If you value your Sunday morning lie-ins, then running probably isn’t the sport for you. Anyone who has participated in a 10k, half or full marathon has almost certainly had to do so at possibly the most anti-social and inconvenient time of the week.  ie, first thing on a Sunday morning.

We all know the drill.  When the race starts at 9am, you’ve probably got to arrive an hour or so earlier which means leaving home at about 7am.  When there is no public transport available.  So you’ve got to drive, which isn’t much help if you don’t own a car.  It also means that you can’t run in any race that is more than 50 miles away, unless you are prepared to fork out another £100 on an overnight stay.  And you’ve got to get up an hour or two before that to get your body fueled and abluted in order to be fresh and raring to go come the start line.  Which means a 5am alarm call.  Which in turn means an early-to-bed no-fun Saturday evening.  In other words, a Sunday morning race can really ruin your weekend.  How many of the 20-25% of no-shows, that every race experiences can be put down to the runner simply deciding on the morning that they can’t face getting up in the early hours and would much rather stay in bed and give it a miss?  There must be a few.

alarm clock

Holding running races at 9am or earlier on a Sunday, has become such an established tradition over the years, that we no longer question whether or not it would be better all round if we actually challenged the status quo and attempted to put on races at a more convenient time.  If you were asked when would you prefer to run your race, you’d probably opt for a late morning or early afternoon race, and probably on Saturday rather than Sunday so that you could relax afterwards, enjoy a Saturday evening celebrating, followed by a Sunday morning lying in bed basking in the sweet exhausted satisfaction of a hard job done and out of the way.  How many would choose as their first choice, the crack of dawn on a Sunday morning.  Some, but not many.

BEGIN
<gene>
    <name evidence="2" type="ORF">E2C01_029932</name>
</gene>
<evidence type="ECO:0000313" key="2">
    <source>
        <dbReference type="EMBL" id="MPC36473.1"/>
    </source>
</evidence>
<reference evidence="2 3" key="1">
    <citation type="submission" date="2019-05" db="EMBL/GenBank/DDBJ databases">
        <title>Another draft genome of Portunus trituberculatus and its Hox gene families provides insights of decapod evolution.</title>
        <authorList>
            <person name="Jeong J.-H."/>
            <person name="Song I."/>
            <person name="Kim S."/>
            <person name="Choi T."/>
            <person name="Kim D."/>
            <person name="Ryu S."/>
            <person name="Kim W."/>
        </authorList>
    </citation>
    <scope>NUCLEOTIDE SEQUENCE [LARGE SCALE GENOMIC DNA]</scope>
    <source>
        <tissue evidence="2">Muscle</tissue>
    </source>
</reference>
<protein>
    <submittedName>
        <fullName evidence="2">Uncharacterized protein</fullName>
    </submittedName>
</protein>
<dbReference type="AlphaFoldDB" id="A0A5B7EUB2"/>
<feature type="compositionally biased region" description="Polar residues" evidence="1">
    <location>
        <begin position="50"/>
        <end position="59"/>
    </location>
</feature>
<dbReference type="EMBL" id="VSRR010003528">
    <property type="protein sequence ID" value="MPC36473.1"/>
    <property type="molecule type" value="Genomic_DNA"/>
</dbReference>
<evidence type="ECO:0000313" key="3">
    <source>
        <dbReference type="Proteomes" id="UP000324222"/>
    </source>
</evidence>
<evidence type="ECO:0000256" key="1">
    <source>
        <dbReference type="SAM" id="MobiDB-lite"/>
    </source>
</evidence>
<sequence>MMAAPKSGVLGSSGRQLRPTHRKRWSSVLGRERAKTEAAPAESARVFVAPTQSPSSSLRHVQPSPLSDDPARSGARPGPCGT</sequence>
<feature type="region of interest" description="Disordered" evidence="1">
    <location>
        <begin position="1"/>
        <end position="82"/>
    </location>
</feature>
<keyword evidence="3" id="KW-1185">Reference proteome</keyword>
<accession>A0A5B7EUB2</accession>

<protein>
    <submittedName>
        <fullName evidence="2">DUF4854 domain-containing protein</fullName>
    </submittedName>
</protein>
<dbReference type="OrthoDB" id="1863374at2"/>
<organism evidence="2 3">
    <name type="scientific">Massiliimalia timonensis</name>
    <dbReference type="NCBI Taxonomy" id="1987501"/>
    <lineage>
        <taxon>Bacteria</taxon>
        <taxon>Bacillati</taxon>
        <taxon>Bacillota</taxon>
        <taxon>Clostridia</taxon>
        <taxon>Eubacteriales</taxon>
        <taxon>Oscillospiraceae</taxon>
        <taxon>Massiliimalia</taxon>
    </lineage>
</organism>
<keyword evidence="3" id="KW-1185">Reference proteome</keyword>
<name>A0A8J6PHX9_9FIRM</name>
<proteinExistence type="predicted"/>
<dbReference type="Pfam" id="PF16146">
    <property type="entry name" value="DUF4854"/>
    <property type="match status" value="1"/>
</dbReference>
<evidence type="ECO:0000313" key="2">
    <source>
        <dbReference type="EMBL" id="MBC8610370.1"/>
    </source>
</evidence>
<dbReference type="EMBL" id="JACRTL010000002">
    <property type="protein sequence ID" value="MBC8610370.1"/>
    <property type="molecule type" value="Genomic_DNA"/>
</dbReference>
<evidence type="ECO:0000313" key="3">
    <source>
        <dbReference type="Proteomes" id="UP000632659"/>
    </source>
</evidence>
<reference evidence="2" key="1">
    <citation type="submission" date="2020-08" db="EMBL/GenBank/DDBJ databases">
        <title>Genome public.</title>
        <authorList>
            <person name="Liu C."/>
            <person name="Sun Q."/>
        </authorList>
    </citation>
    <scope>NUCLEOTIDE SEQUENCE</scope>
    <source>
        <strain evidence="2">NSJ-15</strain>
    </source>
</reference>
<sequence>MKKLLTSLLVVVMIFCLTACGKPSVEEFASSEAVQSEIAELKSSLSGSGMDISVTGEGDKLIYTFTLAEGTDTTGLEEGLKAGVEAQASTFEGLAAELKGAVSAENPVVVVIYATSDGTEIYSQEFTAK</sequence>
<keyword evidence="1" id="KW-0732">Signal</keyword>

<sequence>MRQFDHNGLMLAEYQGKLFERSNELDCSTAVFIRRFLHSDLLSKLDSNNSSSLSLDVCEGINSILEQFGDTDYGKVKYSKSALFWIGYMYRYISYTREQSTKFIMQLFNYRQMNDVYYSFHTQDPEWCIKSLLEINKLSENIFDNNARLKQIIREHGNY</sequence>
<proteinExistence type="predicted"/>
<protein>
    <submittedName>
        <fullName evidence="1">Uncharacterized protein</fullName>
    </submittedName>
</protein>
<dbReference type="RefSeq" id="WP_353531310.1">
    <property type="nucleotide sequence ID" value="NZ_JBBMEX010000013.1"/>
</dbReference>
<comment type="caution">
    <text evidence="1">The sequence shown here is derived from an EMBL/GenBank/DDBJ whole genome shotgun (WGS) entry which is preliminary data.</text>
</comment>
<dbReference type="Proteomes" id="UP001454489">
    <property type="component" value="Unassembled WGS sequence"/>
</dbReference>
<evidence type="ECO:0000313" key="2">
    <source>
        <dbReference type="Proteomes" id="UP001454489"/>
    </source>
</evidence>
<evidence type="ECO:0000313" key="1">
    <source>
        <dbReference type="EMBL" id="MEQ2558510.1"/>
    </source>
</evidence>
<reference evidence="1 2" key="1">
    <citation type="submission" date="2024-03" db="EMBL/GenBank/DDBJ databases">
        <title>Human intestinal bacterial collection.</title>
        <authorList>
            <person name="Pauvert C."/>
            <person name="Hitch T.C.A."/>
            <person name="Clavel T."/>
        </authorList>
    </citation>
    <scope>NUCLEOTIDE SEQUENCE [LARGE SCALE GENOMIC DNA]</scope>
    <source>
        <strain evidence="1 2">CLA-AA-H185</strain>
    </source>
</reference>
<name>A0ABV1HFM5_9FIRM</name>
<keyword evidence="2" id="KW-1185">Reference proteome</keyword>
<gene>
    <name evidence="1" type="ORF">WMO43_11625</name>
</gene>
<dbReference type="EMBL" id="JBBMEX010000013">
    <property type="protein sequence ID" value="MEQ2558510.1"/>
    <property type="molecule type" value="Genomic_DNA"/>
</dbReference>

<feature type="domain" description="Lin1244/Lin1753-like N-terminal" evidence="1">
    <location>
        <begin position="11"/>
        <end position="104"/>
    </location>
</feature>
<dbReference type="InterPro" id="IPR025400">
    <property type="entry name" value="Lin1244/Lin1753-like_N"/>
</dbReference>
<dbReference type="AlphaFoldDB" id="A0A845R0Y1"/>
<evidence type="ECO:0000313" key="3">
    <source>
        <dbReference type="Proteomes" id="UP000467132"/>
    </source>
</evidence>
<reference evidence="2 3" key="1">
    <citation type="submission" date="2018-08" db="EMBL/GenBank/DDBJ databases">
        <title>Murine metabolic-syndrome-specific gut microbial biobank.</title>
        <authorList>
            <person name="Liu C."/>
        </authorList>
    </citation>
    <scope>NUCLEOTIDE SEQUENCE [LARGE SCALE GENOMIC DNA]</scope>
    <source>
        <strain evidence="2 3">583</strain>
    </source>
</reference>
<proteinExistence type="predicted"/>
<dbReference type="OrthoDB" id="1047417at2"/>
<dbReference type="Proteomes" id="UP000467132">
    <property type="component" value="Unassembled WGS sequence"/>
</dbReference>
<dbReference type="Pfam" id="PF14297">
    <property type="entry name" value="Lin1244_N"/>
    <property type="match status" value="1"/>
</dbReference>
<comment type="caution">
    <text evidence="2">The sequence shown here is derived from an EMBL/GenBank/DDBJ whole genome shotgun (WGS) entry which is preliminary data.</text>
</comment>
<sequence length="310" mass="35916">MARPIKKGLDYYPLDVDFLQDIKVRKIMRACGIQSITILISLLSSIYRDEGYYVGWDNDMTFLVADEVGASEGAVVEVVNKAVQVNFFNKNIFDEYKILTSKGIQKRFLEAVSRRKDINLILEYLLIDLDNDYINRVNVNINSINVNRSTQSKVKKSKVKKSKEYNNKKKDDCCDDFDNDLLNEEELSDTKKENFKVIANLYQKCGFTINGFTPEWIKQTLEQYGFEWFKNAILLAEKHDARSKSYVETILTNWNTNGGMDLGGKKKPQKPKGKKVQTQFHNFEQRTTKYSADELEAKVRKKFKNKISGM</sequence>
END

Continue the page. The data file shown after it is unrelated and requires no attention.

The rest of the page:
morning runner

In this regard, there is no other sport that acts less in the interests of its participants than running.

So why are races always on Sunday mornings?  Well it’s a stupid question, isn’t it? Everyone knows that.  It’s so as not to inconvenience the motorist or the Sunday shopper.

Ah yes, the motorist.  The arch enemy of the runner.  Road races are run on roads, so it’s either thus or them.  We can’t possibly co-exist, so the concerns of the motorist must take priority.  In fact, if it was up to them, they’d have us running our races at 3am on minor roads out in the sticks.

You know what?  This is rubbish.  There is a perfectly simple solution to this.  Split roads or use of pavements.  And if the road must be closed for a brief time, then the motorist will cope.  Does London grind to a traffic clogging halt during the marathon every April?  Of course it doesn’t.  With a bit of pre-warning, and effective diversions and marshalling, the motorist manages to avoid the race and copes pretty well, thank you very much.  Yes there will always be a few grumbles, but the vocal minority shouldn’t be allowed to ruin the fun of the overwhelming majority.

So what about the Sunday shopper?  Why are they held in such regard?  The Liverpool marathon was stopped a couple of years ago, nominally because it disrupted the Sunday shopper.  The Kingston marathon went the same way because the finish of the marathon clashed with the busy Sunday trading period around lunchtime.  Why the two should be mutually exclusive has never been satisfactorily explained.  Who on earth says, “I can’t possibly pop into M&S for a pair of pants, because there’s a load of sweaty lycra-clad balding middle aged men shuffling past the town hall.”?